Cleansed FD Dreams

Allow me to drag you back from the precipice with something radiantly concrete. This past Tuesday, I had the good sense to watch Gerald Wallace take on the Dallas Mavericks in-person. Josh Howard positively sparkled, inching ever closer to becoming the league's most unlikely "unstoppable" player, the rest of the Mavs phoned it in, and the Bobcats were vivisected anyway. Save for one buoyant alley-oop, the Big GW was all but absent from the game. Fast forward to last night, when I finish my drive home, absent-mindedly flip on League Pass, and am confronted with the early birthday present of a Wallace/Arenas murderfest. Looking every bit like the player I've always imagined him to be, Multiplicity pulls a mini-Stoudemire in the paint and ends up with 40 points, 14 boards, 6 steals and 4 blocks. I watched the entire second half and can personally guarantee that his performance smelled just like that line.

Anyone who has read this site for more than fifteen minutes knows of my sterling fascination with Gerald Wallace. With Arenas now the darling of the blogosphere, and J.R. Smith about to be the most inflammatory three-point specialist since Craig Hodges, Wallace is the last of my cult favorites who still frolics within shade's boundaries. Sadly, most of this season has been a lost one for him, as he's struggled to find a place for himself within that increasingly crowded, but no less feckless, Bobcats gameplan. Because no one wants or needs to hear me drive verbal stakes through the limbs of Adam Morrison, suffice it to say that Charlotte does nothing to accommodate or facilitate Wallace's big-man-inside-a-small-man game. This, of course, is a shame, since he and Felton are the only two offensive factors any opposing team is the least bit concerned about. Seems to me that, any time you have a guy capable of generating that many scores, there should be some attempt made to run plays for him.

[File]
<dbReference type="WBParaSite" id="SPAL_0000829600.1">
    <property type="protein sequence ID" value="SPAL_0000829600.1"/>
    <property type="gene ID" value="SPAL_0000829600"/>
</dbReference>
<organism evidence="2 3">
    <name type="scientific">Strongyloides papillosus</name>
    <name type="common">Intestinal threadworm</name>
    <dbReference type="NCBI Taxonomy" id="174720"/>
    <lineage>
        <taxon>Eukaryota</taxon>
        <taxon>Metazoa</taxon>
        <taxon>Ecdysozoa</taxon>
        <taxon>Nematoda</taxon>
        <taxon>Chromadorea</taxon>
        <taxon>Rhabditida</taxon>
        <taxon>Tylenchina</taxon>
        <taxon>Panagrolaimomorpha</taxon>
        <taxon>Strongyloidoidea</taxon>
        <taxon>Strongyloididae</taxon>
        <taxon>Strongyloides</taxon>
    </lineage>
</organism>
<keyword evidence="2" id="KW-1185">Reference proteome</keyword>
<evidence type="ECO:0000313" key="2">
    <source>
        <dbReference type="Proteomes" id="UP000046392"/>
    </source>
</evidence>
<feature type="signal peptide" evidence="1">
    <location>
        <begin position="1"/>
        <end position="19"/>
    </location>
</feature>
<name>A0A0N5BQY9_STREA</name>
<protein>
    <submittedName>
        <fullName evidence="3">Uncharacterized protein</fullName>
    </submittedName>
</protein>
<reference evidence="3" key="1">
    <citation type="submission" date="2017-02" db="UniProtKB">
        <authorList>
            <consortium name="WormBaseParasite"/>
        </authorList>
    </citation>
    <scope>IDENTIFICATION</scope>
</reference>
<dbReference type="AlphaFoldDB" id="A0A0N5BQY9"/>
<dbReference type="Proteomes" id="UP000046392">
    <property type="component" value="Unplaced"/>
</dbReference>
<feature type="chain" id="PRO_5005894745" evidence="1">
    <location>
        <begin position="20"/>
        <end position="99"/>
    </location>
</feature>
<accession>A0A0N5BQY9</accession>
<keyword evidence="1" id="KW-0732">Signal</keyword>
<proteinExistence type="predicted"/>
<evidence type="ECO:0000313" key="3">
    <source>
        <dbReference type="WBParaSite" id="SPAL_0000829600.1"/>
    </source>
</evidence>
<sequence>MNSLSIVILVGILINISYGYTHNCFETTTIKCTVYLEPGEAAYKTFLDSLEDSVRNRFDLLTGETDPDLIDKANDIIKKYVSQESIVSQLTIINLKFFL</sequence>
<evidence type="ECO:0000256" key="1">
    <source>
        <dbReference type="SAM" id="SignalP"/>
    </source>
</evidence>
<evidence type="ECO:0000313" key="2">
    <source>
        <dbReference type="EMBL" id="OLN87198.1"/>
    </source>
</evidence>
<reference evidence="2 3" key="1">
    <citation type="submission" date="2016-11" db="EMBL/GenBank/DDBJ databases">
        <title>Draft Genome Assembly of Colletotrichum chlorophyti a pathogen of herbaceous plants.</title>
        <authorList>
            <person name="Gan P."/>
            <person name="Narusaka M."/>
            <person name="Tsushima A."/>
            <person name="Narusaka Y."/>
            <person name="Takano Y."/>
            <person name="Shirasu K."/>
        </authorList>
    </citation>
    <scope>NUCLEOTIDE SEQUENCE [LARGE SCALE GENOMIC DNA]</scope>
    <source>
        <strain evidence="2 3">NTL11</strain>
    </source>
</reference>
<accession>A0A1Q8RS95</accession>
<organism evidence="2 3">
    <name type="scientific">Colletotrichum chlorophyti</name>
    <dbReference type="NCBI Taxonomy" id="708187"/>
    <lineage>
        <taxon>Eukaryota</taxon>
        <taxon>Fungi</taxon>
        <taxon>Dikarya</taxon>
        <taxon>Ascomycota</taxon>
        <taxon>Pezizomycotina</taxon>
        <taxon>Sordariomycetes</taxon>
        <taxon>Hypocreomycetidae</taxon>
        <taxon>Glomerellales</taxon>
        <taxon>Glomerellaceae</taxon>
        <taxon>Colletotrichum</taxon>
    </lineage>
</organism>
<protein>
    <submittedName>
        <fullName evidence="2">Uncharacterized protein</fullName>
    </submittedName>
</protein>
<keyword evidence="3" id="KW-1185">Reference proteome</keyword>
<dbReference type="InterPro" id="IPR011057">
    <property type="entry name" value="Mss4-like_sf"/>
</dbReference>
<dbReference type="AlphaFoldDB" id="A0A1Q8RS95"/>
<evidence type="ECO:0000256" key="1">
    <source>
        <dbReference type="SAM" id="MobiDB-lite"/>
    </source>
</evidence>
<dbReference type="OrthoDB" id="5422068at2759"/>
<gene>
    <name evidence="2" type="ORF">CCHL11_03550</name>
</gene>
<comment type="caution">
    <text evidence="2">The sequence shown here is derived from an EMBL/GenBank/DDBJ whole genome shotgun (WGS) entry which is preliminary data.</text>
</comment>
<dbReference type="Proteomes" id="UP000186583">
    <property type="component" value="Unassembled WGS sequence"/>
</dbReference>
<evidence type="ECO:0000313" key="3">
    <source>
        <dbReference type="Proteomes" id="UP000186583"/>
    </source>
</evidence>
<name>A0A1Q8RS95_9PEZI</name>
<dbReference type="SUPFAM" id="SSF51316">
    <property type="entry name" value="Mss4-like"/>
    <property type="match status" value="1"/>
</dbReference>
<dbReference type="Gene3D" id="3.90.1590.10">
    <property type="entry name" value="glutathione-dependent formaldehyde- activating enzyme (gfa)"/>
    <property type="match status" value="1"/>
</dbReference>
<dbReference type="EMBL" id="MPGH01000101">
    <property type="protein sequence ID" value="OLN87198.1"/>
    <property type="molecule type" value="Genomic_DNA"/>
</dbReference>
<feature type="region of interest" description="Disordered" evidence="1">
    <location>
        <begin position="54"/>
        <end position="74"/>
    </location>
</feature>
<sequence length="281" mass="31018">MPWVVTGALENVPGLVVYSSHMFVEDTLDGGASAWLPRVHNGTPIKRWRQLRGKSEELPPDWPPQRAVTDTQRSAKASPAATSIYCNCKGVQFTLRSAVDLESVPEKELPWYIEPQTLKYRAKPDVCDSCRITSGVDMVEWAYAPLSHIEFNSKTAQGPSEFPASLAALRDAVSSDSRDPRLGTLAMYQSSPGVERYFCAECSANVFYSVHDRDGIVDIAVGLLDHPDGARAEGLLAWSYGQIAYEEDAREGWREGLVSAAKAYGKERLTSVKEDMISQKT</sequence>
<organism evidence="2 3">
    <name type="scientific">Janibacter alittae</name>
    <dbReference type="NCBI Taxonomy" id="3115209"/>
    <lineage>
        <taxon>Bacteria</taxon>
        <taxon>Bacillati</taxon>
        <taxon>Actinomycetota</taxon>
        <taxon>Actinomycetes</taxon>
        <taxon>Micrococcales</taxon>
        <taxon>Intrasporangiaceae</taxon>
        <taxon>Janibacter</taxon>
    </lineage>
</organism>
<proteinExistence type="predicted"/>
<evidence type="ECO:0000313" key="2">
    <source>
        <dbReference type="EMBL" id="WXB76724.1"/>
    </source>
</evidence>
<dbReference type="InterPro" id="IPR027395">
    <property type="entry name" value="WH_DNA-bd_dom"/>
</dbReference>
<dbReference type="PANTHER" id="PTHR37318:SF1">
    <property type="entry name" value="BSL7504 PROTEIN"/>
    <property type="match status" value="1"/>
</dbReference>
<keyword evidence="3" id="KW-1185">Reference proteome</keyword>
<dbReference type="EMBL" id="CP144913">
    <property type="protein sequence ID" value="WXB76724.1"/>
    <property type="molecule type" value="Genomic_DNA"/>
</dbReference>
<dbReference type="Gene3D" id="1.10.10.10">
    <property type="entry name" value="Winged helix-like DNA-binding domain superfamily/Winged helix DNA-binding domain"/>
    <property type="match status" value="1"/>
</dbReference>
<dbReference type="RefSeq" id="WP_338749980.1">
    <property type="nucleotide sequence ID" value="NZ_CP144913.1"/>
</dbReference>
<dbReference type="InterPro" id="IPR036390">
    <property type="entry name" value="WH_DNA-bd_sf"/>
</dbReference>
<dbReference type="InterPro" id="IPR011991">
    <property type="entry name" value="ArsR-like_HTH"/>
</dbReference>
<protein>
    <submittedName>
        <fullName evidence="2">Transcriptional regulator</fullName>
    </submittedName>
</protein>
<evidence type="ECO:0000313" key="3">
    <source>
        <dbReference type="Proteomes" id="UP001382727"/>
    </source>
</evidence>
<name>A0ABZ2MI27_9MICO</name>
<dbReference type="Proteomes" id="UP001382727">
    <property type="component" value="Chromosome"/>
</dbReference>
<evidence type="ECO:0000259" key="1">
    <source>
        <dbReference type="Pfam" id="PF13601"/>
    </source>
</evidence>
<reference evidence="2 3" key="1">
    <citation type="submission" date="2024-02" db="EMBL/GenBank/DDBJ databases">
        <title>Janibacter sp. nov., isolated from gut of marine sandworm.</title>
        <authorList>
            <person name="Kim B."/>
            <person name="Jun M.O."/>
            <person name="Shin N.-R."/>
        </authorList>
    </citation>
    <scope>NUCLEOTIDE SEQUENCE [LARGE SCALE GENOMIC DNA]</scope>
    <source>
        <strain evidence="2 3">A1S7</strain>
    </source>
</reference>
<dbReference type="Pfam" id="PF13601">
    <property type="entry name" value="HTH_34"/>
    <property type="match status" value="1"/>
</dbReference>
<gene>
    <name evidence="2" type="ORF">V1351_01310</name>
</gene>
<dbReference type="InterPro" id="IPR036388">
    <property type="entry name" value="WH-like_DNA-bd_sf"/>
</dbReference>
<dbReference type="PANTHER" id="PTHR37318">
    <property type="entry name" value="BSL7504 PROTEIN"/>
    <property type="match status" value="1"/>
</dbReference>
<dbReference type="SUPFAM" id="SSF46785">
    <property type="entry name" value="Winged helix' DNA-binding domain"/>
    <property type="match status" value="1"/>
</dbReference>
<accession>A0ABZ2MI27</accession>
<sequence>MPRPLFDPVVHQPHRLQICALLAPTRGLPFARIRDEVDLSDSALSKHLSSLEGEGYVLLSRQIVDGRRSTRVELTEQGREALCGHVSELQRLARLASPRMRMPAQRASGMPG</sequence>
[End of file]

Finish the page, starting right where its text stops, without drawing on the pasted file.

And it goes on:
But based on two contrasting nights worth of data, I can also safely say that Wallace is only as useful as he is engaged. Against Dallas, he was guarded by Howard, the lane was unyielding, and he was often handling the ball at the top of the key. And when he drifts away from his bread and butter of narrow drives, reverses, and putbacks, his brain dissipates, too. When Wallace is forced to "settle" or adapt, he ceases to exist as a basketball-playing entity. To call him limited, flawed or non-committal totally misses the point: like few figures in this league, Wallace is an all-or-nothing phenomenon. Give him an inch and he's a star; force his hand and there's no struggle, no conflict, just plain old mediocrity. Hampered centers still tower and reach; diminished guards continue to gleam with appetite. Wallace, though, seems perfectly content to shoot rarely and stick his man dutifully unless he sees that light. And then, only with a surge in offense does he start acting like the defensive juggernaut his stats describe.

I'm not trying to attribute any great psychological complex to Wallace. If I knew a fucking thing about basketball, I would probably have available to me a fairly simple technical explanation for this. Yet as long as I remain stranded on my flat, burning yacht, I'll hold that Gerald Wallace's vast potential and occasional outsized showings are only heightened by this quirk. It reminds me of the story I once heard of a man whose brain alternated between genius level intelligence and retardation. When a series of tests were administered to him at regular intervals, the results made it appear as if two grossly dissimilar minds were switching places with each change in section. The contrast between the Wallace I saw this past night and the slackened mass that wore #3 at American Airlines Arena was absolute. This was Clark Kent and Superman, if Clark Kent lived in a shoebox and wrestled with snails, or The Hulk and Bruce Banner, were Banner's insides made of cheese and reckless surgery. Except in Wallace, the weaker of the two faces does not establish his humanity—rather, it only heightens his superhumanity.


At 12/28/2006 2:09 PM, Blogger GentleWhoadie9000 said...

the picture of that crab blows my fucking mind.